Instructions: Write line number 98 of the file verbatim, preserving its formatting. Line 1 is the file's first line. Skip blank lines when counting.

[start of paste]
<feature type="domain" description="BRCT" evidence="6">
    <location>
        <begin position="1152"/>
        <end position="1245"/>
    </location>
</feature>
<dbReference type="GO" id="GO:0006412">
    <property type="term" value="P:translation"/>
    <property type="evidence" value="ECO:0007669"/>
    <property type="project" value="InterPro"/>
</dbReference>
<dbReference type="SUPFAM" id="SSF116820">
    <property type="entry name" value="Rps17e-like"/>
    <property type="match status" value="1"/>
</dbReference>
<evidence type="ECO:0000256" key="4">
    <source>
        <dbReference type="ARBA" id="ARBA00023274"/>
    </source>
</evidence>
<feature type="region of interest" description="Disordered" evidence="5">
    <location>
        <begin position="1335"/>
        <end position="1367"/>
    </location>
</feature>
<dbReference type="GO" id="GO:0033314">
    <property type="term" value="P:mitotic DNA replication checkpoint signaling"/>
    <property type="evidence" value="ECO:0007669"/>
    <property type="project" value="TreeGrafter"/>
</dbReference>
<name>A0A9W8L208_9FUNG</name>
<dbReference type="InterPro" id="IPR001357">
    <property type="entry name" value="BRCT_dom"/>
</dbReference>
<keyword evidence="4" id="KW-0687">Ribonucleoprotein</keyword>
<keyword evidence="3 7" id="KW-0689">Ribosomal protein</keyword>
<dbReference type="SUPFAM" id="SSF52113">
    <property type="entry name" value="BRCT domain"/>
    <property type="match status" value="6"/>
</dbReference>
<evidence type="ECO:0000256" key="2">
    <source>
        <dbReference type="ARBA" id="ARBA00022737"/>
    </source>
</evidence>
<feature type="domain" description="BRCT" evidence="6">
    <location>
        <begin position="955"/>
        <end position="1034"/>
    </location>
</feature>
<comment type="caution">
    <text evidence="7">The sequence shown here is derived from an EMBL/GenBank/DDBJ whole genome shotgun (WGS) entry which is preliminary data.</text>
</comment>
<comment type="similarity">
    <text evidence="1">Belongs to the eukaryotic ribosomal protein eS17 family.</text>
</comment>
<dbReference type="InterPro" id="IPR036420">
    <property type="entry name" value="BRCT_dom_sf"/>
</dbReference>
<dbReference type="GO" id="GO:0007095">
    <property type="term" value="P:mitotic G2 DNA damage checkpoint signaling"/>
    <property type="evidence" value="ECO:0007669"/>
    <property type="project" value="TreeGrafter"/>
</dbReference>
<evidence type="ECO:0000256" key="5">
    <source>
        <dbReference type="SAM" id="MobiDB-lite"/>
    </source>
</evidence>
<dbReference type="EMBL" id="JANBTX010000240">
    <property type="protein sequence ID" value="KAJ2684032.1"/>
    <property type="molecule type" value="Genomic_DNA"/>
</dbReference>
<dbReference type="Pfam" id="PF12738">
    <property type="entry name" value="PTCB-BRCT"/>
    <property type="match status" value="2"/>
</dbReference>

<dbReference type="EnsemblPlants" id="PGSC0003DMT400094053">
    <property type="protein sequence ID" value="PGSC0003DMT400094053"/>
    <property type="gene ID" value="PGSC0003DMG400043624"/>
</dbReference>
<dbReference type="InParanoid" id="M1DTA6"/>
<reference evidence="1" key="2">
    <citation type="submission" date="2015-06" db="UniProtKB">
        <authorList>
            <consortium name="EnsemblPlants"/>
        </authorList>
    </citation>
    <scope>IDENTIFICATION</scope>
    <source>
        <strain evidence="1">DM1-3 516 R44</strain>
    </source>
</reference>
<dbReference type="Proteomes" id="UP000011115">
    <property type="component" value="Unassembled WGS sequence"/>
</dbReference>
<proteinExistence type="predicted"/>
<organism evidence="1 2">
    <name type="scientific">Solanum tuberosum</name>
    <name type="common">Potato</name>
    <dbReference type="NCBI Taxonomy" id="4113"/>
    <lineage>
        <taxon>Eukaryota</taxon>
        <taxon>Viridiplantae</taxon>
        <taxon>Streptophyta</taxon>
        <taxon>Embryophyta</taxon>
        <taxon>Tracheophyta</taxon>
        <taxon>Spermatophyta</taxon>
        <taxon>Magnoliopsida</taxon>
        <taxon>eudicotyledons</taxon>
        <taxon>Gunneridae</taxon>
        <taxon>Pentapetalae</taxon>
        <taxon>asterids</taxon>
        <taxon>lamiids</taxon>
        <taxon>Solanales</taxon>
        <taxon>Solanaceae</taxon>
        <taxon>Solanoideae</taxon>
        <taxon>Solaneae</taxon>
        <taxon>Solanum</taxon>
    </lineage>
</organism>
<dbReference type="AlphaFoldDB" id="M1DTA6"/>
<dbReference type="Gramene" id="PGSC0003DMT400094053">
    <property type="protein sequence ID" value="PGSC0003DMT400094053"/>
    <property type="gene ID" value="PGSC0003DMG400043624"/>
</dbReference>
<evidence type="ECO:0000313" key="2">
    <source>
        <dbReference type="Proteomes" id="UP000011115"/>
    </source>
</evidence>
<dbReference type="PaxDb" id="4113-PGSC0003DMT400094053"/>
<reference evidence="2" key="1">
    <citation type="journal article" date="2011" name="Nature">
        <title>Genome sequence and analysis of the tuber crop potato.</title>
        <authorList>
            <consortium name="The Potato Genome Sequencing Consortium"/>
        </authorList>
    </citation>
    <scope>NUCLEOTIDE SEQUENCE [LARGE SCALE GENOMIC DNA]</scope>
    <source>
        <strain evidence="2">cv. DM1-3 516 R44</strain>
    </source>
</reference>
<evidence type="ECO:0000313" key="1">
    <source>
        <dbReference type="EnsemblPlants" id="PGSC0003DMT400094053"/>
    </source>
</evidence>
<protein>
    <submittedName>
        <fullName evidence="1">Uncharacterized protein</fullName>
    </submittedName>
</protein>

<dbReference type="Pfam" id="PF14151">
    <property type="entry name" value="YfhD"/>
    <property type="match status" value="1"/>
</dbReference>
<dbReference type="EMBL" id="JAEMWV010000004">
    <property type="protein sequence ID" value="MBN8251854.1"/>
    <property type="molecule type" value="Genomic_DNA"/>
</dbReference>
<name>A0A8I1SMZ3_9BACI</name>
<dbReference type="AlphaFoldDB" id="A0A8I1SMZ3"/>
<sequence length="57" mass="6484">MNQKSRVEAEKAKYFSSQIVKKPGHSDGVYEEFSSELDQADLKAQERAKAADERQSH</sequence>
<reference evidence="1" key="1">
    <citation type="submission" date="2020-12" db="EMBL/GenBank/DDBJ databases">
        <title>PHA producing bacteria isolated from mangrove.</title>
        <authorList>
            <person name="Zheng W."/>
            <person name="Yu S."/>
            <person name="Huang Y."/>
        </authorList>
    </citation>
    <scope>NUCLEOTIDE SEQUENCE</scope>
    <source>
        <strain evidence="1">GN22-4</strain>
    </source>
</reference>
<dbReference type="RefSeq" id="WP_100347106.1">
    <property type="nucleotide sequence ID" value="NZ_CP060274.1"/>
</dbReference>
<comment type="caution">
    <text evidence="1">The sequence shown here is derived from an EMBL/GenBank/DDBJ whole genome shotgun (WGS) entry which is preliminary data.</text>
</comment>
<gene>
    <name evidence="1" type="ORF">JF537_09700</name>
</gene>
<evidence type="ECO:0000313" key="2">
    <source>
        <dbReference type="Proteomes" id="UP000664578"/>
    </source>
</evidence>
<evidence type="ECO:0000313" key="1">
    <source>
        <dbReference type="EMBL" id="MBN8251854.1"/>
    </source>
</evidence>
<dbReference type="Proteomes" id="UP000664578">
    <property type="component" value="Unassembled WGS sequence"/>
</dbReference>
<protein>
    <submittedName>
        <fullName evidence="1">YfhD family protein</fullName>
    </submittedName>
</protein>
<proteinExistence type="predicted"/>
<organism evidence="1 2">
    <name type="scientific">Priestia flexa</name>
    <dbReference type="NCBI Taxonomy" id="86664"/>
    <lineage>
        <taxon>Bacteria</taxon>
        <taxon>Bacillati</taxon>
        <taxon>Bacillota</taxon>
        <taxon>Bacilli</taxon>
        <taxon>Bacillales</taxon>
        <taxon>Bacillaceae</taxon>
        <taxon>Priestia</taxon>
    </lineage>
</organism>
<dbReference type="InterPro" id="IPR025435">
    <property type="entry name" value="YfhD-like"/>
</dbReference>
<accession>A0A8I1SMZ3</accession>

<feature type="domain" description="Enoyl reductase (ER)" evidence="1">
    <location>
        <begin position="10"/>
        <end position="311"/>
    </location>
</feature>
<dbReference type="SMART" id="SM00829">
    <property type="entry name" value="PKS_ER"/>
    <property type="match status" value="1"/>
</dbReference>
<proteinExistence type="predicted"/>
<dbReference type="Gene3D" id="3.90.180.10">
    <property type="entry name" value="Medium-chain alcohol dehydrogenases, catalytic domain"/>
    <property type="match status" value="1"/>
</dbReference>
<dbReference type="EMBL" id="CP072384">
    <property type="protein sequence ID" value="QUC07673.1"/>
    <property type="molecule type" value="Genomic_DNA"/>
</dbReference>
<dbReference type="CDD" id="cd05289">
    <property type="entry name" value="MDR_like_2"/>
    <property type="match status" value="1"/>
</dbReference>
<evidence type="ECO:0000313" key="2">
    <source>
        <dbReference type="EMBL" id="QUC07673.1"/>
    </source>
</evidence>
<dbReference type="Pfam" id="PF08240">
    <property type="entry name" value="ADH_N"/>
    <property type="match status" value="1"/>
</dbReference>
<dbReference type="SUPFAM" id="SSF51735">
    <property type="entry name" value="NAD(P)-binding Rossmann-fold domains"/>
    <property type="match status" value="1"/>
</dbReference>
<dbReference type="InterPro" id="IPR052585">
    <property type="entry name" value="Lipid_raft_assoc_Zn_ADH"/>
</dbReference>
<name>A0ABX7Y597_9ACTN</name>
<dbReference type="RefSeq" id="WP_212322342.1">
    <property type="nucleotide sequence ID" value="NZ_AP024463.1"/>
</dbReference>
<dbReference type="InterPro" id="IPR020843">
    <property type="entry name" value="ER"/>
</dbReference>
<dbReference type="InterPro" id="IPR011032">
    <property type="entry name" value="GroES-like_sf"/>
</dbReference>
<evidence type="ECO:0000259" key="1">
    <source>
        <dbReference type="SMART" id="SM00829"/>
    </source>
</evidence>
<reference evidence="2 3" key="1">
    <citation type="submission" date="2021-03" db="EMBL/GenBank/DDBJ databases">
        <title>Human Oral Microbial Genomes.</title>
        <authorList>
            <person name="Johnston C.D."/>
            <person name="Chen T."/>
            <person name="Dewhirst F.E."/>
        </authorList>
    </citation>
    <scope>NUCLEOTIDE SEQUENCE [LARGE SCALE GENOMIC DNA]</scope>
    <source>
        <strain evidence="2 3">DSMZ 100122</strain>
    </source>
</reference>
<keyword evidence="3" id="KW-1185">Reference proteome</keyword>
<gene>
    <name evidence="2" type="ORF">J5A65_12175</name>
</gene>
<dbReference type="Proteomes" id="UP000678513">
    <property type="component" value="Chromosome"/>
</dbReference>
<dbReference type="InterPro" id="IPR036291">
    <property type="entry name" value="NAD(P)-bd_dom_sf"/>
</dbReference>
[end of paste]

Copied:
</dbReference>